“Nothing about me without me.” That is the mantra of patient engagement and participation that HIMSS 13 conference attendees heard from Eric Topol, M.D., the keynote speaker on Tuesday, March 5, in New Orleans.
Topol, the West Endowed Chair of Innovative Medicine at The Scripps Research Institute in La Jolla, Calif., gave an engaging and wide-ranging talk that brought together several forces at work in healthcare ranging from self-service wearable sensor devices to the increasing importance of genomics. But unifying those trends is the driving force of the democratization of medicine, he said.
Topol is the author of a new book called The Creative Destruction of Medicine: How The Digital Revolution Will Create Better Health Care. His keynote address touched on many of its themes about how social networking, smartphones and tools that sequence the genome will give consumers control of their own individual information and revolutionize medicine.
And just as having access to data will change how patients behave, physicians need to change their mindset, Topol said. "We practice medicine today at a population level. We do everything the same. We don't recognize each person as an individual.We now have the tools to do that. We didn't before.”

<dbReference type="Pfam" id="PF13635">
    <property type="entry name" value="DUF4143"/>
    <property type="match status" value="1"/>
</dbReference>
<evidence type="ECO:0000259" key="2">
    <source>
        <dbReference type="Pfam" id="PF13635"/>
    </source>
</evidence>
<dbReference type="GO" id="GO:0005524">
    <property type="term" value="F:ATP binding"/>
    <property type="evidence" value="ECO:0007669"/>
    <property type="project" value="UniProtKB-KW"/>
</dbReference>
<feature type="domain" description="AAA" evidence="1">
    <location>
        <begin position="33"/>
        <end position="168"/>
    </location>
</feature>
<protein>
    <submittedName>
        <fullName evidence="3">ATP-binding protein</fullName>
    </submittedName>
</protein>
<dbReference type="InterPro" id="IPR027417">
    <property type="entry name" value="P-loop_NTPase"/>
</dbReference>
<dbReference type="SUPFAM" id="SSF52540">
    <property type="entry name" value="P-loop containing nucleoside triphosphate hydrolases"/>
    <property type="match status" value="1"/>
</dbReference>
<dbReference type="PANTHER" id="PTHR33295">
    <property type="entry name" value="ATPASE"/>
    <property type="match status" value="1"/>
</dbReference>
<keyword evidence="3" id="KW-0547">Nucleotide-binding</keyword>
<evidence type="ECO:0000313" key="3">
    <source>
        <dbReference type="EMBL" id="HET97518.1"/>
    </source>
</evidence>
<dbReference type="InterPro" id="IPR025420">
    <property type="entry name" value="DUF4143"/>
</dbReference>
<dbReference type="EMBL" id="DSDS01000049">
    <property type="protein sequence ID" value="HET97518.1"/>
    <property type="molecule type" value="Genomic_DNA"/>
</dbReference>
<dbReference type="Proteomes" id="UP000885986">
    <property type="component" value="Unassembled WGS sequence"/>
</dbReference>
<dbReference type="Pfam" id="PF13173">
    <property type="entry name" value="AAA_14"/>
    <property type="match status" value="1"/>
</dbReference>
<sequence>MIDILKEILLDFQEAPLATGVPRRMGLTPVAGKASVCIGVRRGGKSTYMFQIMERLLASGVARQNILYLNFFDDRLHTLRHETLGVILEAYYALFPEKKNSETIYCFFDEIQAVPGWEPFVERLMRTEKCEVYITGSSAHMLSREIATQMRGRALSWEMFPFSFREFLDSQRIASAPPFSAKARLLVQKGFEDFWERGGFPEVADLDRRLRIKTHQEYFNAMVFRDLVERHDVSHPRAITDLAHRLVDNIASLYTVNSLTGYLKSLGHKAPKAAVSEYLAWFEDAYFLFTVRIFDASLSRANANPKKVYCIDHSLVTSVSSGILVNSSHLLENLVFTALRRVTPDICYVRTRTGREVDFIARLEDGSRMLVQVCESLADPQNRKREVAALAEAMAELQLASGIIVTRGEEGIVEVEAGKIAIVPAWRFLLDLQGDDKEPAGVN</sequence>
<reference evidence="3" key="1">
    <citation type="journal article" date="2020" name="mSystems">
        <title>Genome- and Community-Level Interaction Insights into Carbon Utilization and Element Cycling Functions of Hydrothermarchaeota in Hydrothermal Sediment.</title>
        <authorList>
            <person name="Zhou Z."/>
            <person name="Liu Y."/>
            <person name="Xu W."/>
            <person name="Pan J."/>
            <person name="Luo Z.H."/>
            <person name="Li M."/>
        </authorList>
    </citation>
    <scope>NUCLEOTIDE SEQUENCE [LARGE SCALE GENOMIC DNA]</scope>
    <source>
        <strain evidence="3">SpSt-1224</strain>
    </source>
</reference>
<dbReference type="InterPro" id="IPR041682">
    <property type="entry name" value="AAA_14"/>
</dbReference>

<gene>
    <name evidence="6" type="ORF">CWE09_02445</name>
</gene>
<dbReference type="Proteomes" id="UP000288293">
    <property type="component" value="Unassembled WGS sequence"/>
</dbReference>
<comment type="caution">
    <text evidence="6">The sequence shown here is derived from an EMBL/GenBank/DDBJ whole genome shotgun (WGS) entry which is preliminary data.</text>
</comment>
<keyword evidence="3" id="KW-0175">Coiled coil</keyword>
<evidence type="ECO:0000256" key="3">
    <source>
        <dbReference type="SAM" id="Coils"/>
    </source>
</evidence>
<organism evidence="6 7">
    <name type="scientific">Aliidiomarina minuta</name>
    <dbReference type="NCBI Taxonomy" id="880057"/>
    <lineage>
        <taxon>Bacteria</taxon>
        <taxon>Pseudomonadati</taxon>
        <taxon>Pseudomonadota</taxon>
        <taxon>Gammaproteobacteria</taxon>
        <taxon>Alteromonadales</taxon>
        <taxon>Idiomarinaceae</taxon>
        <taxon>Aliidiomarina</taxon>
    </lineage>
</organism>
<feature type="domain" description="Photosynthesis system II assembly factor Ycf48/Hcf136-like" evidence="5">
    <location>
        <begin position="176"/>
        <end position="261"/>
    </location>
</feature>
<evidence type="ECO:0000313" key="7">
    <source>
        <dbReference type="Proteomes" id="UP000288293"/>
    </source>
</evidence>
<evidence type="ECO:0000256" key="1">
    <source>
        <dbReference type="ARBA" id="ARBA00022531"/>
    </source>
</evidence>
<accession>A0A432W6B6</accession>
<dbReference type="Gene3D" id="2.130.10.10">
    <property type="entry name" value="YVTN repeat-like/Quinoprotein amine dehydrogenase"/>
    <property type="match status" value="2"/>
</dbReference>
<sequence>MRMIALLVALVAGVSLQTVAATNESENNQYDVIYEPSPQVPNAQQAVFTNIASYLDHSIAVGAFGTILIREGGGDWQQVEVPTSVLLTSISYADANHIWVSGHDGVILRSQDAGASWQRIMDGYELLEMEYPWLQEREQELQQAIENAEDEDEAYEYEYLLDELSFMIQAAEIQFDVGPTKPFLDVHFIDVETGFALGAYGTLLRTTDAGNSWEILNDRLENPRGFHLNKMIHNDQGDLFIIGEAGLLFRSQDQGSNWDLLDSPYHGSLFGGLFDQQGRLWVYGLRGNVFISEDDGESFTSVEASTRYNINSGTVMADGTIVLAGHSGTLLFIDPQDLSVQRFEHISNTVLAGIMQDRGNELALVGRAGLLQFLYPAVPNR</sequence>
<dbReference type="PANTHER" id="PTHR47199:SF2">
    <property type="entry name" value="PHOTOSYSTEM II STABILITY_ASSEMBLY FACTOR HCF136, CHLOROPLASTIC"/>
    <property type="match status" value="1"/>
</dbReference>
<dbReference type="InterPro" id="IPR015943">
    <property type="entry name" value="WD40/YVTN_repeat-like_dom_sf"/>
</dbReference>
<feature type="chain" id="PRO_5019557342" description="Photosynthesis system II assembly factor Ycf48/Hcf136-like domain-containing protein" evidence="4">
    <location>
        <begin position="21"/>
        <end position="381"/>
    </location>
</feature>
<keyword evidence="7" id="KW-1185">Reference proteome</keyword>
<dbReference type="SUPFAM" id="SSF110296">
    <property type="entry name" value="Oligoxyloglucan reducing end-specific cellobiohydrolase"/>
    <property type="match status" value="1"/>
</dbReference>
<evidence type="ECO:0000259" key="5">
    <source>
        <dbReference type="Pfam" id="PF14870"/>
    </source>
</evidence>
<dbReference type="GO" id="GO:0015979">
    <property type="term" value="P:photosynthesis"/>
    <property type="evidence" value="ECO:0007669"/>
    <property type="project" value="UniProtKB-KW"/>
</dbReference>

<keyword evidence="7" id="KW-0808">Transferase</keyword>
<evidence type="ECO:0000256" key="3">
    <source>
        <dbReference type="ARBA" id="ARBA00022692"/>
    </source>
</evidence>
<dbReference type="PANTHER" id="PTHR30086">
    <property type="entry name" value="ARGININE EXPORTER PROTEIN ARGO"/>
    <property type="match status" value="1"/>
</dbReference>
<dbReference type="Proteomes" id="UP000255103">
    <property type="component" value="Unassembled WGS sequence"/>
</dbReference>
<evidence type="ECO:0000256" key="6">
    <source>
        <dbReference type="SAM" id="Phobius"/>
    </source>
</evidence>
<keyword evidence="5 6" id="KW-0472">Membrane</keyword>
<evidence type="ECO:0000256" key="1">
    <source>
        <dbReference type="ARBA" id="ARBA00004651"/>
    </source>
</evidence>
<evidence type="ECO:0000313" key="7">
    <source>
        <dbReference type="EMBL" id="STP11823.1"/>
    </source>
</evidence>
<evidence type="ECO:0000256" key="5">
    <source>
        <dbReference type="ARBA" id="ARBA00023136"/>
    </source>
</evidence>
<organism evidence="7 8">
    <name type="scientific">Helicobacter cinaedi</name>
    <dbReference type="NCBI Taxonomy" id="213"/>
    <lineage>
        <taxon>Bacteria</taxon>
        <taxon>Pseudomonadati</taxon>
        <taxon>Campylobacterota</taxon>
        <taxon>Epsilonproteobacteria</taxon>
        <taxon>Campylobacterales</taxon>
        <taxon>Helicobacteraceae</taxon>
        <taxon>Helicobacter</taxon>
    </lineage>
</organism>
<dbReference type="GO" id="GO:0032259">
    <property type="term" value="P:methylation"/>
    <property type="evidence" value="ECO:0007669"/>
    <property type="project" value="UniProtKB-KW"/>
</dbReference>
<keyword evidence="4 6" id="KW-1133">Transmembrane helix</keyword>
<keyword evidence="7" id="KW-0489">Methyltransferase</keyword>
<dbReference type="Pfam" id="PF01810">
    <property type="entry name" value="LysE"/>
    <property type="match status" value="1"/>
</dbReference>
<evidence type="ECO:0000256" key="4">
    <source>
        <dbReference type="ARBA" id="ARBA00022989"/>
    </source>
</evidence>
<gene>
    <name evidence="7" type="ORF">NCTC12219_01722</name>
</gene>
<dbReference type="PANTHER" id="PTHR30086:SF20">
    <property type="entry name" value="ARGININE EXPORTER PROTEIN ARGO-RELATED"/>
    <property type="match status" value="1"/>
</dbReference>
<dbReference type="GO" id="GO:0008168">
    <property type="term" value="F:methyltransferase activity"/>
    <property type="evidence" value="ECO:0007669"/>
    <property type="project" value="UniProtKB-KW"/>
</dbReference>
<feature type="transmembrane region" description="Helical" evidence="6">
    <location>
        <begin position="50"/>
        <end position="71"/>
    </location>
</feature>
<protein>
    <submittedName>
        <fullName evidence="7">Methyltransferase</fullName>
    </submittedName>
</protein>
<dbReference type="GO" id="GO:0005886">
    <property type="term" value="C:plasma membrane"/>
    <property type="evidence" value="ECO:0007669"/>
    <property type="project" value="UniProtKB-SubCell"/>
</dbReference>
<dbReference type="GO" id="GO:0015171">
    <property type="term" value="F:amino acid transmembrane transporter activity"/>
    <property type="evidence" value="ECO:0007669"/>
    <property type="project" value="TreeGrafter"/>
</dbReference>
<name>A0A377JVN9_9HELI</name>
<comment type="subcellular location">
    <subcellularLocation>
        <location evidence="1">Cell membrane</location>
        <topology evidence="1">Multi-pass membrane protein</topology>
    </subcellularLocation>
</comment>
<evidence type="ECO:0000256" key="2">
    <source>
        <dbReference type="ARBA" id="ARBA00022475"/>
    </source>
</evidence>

Topol also said that remote monitoring and telehealth may soon vastly reduce the need for office visits and for patients to stay in hospitals. We don't’ want patients in the hospital if we can do all this monitoring at home, where they are safer and more comfortable, he said.
The traditional doctor-patient relationship was based on asymmetry in information. Now there is a lot more information parity. The medical field needs to change, he noted. “Paternalistic medicine has ended,” he stressed. The AMA says no information should be sent directly to patients without a provider communication. “That is a bad policy,” Topol said. In a recent survey, 68 percent of physicians refuse to e-mail their patients. “That is a problem,” he said. “E-mail is a pretty basic form of communication.” Another survey asked physicians whether patients should get direct access to their lab results. “How could you even ask that question?” Topol asked the audience.
Doctors should be teachers, and they and their patients should be getting information together, he said. The iBlueButton allowing patients to download their data is a step in the right direction, he said. Topol ended his talk with a funny movie clip of the movie “Jerry Maguire” with Tom Cruise. It features a scene in which characters say “Show Me the Money!” to each other repeatedly. Topol and his staff took the liberty of doing voice-overs. “Show Me the Data!” they said over and over again. That is what he predicts we will all be saying soon. After all, he noted, it’s our data.